CHARLOTTE, N.C. -- LaMelo Ball thought he would become NBA Rookie of the Year long before he joined the league.
That belief became a reality Wednesday night as Ball's versatility as a passer, scorer and rebounder earned the Charlotte Hornets point guard the honour despite missing 21 games with a fractured wrist.
Ball was the runaway winner, receiving 84 of the 99 first-place votes to beat out finalists Anthony Edwards from the Minnesota Timberwolves and Tyrese Haliburton from the Sacramento Kings. Edwards received the other 15 first-place votes. The award was determined by a global panel of 100 writers and broadcasters who cover the league.
"Honestly, way before the league when I was playing basketball and they were talking about the NBA stuff, that is when I knew when I'm a rookie that is one of the accomplishments I can get," Ball said.
His teammates took to social media to congratulate him with Gordon Hayward tweeting "Rookie of the year, and well deserved. Huge congrats @MELOD1P! Can't wait to get out on the court with you again. Just the beginning!"
The 6-foot-7 Ball was selected third overall in 2020 after playing professional ball in Lithuania and Australia.
He led all rookies with averages of 6.1 assists and 1.6 steals per game and was third with 15.7 points and 5.9 rebounds.
He made an immediate impact with the Hornets, becoming the youngest player in the NBA history to have a triple-double with 22 points, 12 rebounds and 11 assists in just his 10th career game on Jan. 9 against the Atlanta Hawks.
"A 19-year-old rookie does not look like this," Hornets coach James Borrego said after the game. "This is rare what you're seeing."
Ball continued to shine after that.
He went on to claim the NBA Rookie of the Month honours three times before injuring his wrist on March 20. The Hornets initially thought he would miss the remainder of the year, but Ball returned to finish the season and help the Hornets earn a spot in the play-in tournament.
Edwards, the No. 1 overall pick in last year's draft, was tops among rookies in scoring at 19.3 points per game including 23.8 points per game after the All-Star break.
Ball's stellar court vision was on display early on with some highlight-reel alley-oop passes to Miles Bridges, and it only took 20 games before he was inserted into the starting lineup for good.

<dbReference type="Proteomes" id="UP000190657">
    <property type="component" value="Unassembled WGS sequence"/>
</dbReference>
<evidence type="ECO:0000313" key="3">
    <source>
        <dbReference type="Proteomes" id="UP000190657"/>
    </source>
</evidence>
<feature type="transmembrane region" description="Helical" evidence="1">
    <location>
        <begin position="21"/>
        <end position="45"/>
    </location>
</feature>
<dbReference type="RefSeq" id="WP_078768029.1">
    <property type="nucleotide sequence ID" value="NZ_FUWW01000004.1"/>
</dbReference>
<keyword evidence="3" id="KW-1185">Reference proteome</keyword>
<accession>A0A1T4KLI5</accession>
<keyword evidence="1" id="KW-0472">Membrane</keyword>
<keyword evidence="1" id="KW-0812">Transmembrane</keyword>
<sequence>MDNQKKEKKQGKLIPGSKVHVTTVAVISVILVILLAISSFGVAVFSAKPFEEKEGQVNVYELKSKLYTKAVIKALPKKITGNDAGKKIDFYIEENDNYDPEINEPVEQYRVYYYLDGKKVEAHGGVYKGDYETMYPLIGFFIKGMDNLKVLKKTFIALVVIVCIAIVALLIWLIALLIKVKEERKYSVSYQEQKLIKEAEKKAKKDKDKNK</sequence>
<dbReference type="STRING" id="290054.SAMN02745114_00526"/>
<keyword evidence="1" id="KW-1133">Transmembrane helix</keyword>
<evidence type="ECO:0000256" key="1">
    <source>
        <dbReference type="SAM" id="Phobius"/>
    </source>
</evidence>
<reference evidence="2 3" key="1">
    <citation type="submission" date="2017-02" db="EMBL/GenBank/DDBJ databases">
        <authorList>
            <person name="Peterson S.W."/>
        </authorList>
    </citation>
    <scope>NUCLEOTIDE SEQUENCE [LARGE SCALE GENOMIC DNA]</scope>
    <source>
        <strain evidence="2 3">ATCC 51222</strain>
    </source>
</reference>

From there, he established himself as a major piece that owner Michael Jordan can build around in Charlotte.
"I think Melo has adjusted to the NBA game better than any of us ever thought this early in his career," Jordan told The Associated Press in March via email in March. "He has exceeded our expectations."
Ball said he spoke to Jordan after learning he'd won the award, but declined to comment on his conversation with the six-time NBA champion.
During February, Ball averaged 20.1 points, 6.3 rebounds, 6.7 assists and 1.7 steals per game in 13 games, joining LeBron James and Luka Doncic as the only teenagers to average at least 20 points, six rebounds and six assists in at least 10 games over a calendar month.
Ball is the third player in Charlotte history to win Rookie of the Year honours, joining Emeka Okafor and Larry Johnson.
Ball said he didn't worry about his shortened season affecting his chances of winning the award.
"I feel like if you have seen somebody for 51 games you know what you are getting at the end of day," Ball said.
General manager Mitch Kupchak said he'd like to see Ball add more size this offseason to keep up with more physically imposing players. He said he has no doubt Ball will put in the work, calling him a "gym rat."
"I'm looking forward to next season and trying to get better," Ball said.
Ball said his ultimate goal is to win an NBA championship and become a Hall of Famer.